Further ...

    The unit he bought came two JCV files, one for each of the two maps so junction view works on both.

    You can only have two maps on the unit - downloaded via GE which asks which maps you want on the unit although as they are saved as Gmapprom and Grampprom1 I'm sure the unit could be 'tricked' to include more if these are renamed. He's going to try that later.
  • Boyd 1960 Points
    edited November 2016
    They really seem to be disrupting their own market with this product, That £79 ($98) model is actually $2.00 cheaper than just buying the EU supplemental map that sells for $100 here in the US!

    How much does it cost in the UK to purchase City Navigator North America?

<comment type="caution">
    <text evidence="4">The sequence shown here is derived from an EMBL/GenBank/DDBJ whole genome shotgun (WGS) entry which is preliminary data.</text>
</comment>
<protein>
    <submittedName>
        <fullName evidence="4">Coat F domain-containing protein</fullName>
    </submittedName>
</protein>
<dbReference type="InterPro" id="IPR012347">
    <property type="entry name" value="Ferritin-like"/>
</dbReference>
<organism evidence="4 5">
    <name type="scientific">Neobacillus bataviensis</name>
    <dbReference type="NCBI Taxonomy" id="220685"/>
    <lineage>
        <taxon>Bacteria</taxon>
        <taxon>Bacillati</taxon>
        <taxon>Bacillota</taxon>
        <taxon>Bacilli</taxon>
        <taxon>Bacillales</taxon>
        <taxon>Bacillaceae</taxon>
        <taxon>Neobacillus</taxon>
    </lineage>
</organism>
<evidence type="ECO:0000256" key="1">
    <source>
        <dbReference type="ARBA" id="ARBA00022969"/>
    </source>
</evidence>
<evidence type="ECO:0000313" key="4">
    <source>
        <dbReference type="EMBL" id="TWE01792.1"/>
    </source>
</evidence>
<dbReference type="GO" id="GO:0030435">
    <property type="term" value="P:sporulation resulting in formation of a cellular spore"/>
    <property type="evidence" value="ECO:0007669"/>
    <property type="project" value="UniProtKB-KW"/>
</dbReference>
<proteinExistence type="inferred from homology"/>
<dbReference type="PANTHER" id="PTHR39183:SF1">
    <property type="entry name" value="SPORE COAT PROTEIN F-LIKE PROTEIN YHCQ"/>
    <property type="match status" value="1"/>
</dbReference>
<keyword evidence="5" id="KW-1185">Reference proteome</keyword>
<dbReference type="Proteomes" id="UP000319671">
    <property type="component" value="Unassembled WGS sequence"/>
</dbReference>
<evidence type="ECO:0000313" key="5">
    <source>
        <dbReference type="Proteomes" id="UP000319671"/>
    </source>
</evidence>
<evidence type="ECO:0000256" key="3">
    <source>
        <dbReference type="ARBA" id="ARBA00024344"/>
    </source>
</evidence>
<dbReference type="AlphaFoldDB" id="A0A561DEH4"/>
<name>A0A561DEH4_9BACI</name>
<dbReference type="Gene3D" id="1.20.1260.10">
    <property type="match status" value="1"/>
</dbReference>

But was the £79 price just a "cyber Monday" special? What is the normal street price for this model? I'd guess this does not amuse some people who recently bought the expensive "transatlantic" models or separately purchased a map! ;)
  • sussamb 786 Points
    edited November 2016
    Yes, from what I know it's a special deal so available for a limited time only. It's effectively half price apparently on its original price, although I've never seen it previously advertised.

    Not sure about cost of the NA map but probably not far off the cost of the nuvi!

    Edit: Just checked and around £65 so about $20 cheaper than the GPS.
  • alanb 529 Points
    I wonder if Garmin will offer this model in the North America market? They were smart in putting 16GB in it ... about time!
  • sussamb 786 Points
    edited November 2016
    Seems there are a few models like this

    Scroll to the bottom to see them listed